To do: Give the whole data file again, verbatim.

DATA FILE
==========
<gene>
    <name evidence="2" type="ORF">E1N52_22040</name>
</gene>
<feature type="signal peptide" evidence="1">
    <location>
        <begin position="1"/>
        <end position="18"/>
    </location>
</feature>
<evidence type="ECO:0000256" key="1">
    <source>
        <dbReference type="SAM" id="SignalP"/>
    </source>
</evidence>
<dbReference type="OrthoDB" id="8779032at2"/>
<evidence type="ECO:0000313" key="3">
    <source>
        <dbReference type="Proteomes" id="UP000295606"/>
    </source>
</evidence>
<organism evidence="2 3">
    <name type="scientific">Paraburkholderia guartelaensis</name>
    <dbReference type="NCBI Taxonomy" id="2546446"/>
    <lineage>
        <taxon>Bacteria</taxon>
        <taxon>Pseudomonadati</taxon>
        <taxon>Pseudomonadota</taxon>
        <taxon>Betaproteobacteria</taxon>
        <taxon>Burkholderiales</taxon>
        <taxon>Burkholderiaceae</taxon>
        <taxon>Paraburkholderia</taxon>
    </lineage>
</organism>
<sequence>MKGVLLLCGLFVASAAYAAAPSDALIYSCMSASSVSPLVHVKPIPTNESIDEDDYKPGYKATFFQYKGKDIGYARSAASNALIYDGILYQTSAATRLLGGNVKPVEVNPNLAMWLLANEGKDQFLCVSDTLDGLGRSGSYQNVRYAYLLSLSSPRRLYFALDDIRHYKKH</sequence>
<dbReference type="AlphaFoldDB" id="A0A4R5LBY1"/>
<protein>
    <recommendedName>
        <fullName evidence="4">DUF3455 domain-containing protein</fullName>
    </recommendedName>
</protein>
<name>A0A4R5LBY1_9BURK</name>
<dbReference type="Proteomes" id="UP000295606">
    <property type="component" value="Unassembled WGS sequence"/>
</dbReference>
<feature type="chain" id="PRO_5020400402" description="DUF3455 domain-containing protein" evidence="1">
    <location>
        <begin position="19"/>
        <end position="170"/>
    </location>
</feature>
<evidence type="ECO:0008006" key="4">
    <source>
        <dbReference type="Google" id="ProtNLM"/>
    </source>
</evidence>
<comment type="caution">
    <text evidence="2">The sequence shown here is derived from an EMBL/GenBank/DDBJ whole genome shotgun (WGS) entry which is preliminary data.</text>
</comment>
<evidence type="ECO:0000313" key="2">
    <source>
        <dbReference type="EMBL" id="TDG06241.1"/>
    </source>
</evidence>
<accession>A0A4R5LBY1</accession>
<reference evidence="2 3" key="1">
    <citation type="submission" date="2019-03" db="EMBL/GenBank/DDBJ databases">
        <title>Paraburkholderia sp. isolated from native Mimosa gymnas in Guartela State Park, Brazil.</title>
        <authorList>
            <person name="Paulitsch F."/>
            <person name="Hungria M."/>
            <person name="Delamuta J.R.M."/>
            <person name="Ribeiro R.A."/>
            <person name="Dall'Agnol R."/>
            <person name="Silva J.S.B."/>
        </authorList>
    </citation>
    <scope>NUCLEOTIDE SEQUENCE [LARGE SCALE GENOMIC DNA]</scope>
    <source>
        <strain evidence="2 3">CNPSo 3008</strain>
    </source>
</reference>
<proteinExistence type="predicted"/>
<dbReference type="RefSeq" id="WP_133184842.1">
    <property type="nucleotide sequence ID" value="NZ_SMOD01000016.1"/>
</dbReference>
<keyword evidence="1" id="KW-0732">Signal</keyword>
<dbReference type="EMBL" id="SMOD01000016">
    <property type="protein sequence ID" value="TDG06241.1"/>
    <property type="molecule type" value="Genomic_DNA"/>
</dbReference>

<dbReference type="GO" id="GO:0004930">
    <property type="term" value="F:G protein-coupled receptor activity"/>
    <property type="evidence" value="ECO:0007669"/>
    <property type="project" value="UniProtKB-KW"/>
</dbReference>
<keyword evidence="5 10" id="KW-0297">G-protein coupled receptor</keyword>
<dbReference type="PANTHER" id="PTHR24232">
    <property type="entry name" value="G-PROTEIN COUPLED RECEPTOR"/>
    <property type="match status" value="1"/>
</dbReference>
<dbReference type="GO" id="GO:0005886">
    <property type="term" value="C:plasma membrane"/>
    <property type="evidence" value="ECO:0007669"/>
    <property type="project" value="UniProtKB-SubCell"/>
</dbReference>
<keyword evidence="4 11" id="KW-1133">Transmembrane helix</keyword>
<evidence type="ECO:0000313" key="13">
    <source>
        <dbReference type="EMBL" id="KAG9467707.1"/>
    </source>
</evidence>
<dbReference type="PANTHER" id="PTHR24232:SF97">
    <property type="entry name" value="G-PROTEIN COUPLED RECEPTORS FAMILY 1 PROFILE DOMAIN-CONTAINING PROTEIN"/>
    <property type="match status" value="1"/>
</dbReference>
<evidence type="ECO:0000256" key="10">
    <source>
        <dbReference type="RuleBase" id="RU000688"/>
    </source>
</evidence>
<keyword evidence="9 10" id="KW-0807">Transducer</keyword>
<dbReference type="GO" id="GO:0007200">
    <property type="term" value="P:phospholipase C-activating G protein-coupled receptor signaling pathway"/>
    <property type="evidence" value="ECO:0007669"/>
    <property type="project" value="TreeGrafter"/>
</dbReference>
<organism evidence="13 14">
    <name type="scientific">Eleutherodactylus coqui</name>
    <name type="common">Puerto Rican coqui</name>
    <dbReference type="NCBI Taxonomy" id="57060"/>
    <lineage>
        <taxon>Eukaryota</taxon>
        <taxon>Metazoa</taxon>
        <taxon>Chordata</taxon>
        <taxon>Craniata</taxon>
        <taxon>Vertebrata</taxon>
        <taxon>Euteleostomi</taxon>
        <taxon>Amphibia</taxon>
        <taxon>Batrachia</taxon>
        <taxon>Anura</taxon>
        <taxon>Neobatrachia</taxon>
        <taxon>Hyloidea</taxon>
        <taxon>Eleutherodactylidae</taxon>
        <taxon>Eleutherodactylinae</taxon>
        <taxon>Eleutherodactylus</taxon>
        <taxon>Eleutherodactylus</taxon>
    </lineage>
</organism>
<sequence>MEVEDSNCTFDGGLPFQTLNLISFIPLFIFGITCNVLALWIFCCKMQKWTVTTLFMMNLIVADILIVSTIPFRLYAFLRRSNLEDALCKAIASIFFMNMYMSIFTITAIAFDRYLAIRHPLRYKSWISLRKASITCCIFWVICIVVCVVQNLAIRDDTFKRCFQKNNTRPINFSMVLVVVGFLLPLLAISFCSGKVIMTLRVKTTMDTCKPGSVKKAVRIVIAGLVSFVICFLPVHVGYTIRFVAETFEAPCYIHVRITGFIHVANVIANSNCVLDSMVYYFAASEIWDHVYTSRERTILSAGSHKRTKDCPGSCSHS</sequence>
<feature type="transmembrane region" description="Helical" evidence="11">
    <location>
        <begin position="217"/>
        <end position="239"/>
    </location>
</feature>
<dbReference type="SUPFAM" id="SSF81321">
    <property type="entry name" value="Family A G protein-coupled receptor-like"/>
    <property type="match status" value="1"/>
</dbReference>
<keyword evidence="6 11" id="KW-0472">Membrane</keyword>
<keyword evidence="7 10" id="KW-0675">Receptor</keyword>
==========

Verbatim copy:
<gene>
    <name evidence="2" type="ORF">E1N52_22040</name>
</gene>
<feature type="signal peptide" evidence="1">
    <location>
        <begin position="1"/>
        <end position="18"/>
    </location>
</feature>
<evidence type="ECO:0000256" key="1">
    <source>
        <dbReference type="SAM" id="SignalP"/>
    </source>
</evidence>
<dbReference type="OrthoDB" id="8779032at2"/>
<evidence type="ECO:0000313" key="3">
    <source>
        <dbReference type="Proteomes" id="UP000295606"/>
    </source>
</evidence>
<organism evidence="2 3">
    <name type="scientific">Paraburkholderia guartelaensis</name>
    <dbReference type="NCBI Taxonomy" id="2546446"/>
    <lineage>
        <taxon>Bacteria</taxon>
        <taxon>Pseudomonadati</taxon>
        <taxon>Pseudomonadota</taxon>
        <taxon>Betaproteobacteria</taxon>
        <taxon>Burkholderiales</taxon>
        <taxon>Burkholderiaceae</taxon>
        <taxon>Paraburkholderia</taxon>
    </lineage>
</organism>
<sequence>MKGVLLLCGLFVASAAYAAAPSDALIYSCMSASSVSPLVHVKPIPTNESIDEDDYKPGYKATFFQYKGKDIGYARSAASNALIYDGILYQTSAATRLLGGNVKPVEVNPNLAMWLLANEGKDQFLCVSDTLDGLGRSGSYQNVRYAYLLSLSSPRRLYFALDDIRHYKKH</sequence>
<dbReference type="AlphaFoldDB" id="A0A4R5LBY1"/>
<protein>
    <recommendedName>
        <fullName evidence="4">DUF3455 domain-containing protein</fullName>
    </recommendedName>
</protein>
<name>A0A4R5LBY1_9BURK</name>
<dbReference type="Proteomes" id="UP000295606">
    <property type="component" value="Unassembled WGS sequence"/>
</dbReference>
<feature type="chain" id="PRO_5020400402" description="DUF3455 domain-containing protein" evidence="1">
    <location>
        <begin position="19"/>
        <end position="170"/>
    </location>
</feature>
<evidence type="ECO:0008006" key="4">
    <source>
        <dbReference type="Google" id="ProtNLM"/>
    </source>
</evidence>
<comment type="caution">
    <text evidence="2">The sequence shown here is derived from an EMBL/GenBank/DDBJ whole genome shotgun (WGS) entry which is preliminary data.</text>
</comment>
<evidence type="ECO:0000313" key="2">
    <source>
        <dbReference type="EMBL" id="TDG06241.1"/>
    </source>
</evidence>
<accession>A0A4R5LBY1</accession>
<reference evidence="2 3" key="1">
    <citation type="submission" date="2019-03" db="EMBL/GenBank/DDBJ databases">
        <title>Paraburkholderia sp. isolated from native Mimosa gymnas in Guartela State Park, Brazil.</title>
        <authorList>
            <person name="Paulitsch F."/>
            <person name="Hungria M."/>
            <person name="Delamuta J.R.M."/>
            <person name="Ribeiro R.A."/>
            <person name="Dall'Agnol R."/>
            <person name="Silva J.S.B."/>
        </authorList>
    </citation>
    <scope>NUCLEOTIDE SEQUENCE [LARGE SCALE GENOMIC DNA]</scope>
    <source>
        <strain evidence="2 3">CNPSo 3008</strain>
    </source>
</reference>
<proteinExistence type="predicted"/>
<dbReference type="RefSeq" id="WP_133184842.1">
    <property type="nucleotide sequence ID" value="NZ_SMOD01000016.1"/>
</dbReference>
<keyword evidence="1" id="KW-0732">Signal</keyword>
<dbReference type="EMBL" id="SMOD01000016">
    <property type="protein sequence ID" value="TDG06241.1"/>
    <property type="molecule type" value="Genomic_DNA"/>
</dbReference>

<dbReference type="GO" id="GO:0004930">
    <property type="term" value="F:G protein-coupled receptor activity"/>
    <property type="evidence" value="ECO:0007669"/>
    <property type="project" value="UniProtKB-KW"/>
</dbReference>
<keyword evidence="5 10" id="KW-0297">G-protein coupled receptor</keyword>
<dbReference type="PANTHER" id="PTHR24232">
    <property type="entry name" value="G-PROTEIN COUPLED RECEPTOR"/>
    <property type="match status" value="1"/>
</dbReference>
<dbReference type="GO" id="GO:0005886">
    <property type="term" value="C:plasma membrane"/>
    <property type="evidence" value="ECO:0007669"/>
    <property type="project" value="UniProtKB-SubCell"/>
</dbReference>
<keyword evidence="4 11" id="KW-1133">Transmembrane helix</keyword>
<evidence type="ECO:0000313" key="13">
    <source>
        <dbReference type="EMBL" id="KAG9467707.1"/>
    </source>
</evidence>
<dbReference type="PANTHER" id="PTHR24232:SF97">
    <property type="entry name" value="G-PROTEIN COUPLED RECEPTORS FAMILY 1 PROFILE DOMAIN-CONTAINING PROTEIN"/>
    <property type="match status" value="1"/>
</dbReference>
<evidence type="ECO:0000256" key="10">
    <source>
        <dbReference type="RuleBase" id="RU000688"/>
    </source>
</evidence>
<keyword evidence="9 10" id="KW-0807">Transducer</keyword>
<dbReference type="GO" id="GO:0007200">
    <property type="term" value="P:phospholipase C-activating G protein-coupled receptor signaling pathway"/>
    <property type="evidence" value="ECO:0007669"/>
    <property type="project" value="TreeGrafter"/>
</dbReference>
<organism evidence="13 14">
    <name type="scientific">Eleutherodactylus coqui</name>
    <name type="common">Puerto Rican coqui</name>
    <dbReference type="NCBI Taxonomy" id="57060"/>
    <lineage>
        <taxon>Eukaryota</taxon>
        <taxon>Metazoa</taxon>
        <taxon>Chordata</taxon>
        <taxon>Craniata</taxon>
        <taxon>Vertebrata</taxon>
        <taxon>Euteleostomi</taxon>
        <taxon>Amphibia</taxon>
        <taxon>Batrachia</taxon>
        <taxon>Anura</taxon>
        <taxon>Neobatrachia</taxon>
        <taxon>Hyloidea</taxon>
        <taxon>Eleutherodactylidae</taxon>
        <taxon>Eleutherodactylinae</taxon>
        <taxon>Eleutherodactylus</taxon>
        <taxon>Eleutherodactylus</taxon>
    </lineage>
</organism>
<sequence>MEVEDSNCTFDGGLPFQTLNLISFIPLFIFGITCNVLALWIFCCKMQKWTVTTLFMMNLIVADILIVSTIPFRLYAFLRRSNLEDALCKAIASIFFMNMYMSIFTITAIAFDRYLAIRHPLRYKSWISLRKASITCCIFWVICIVVCVVQNLAIRDDTFKRCFQKNNTRPINFSMVLVVVGFLLPLLAISFCSGKVIMTLRVKTTMDTCKPGSVKKAVRIVIAGLVSFVICFLPVHVGYTIRFVAETFEAPCYIHVRITGFIHVANVIANSNCVLDSMVYYFAASEIWDHVYTSRERTILSAGSHKRTKDCPGSCSHS</sequence>
<feature type="transmembrane region" description="Helical" evidence="11">
    <location>
        <begin position="217"/>
        <end position="239"/>
    </location>
</feature>
<dbReference type="SUPFAM" id="SSF81321">
    <property type="entry name" value="Family A G protein-coupled receptor-like"/>
    <property type="match status" value="1"/>
</dbReference>
<keyword evidence="6 11" id="KW-0472">Membrane</keyword>
<keyword evidence="7 10" id="KW-0675">Receptor</keyword>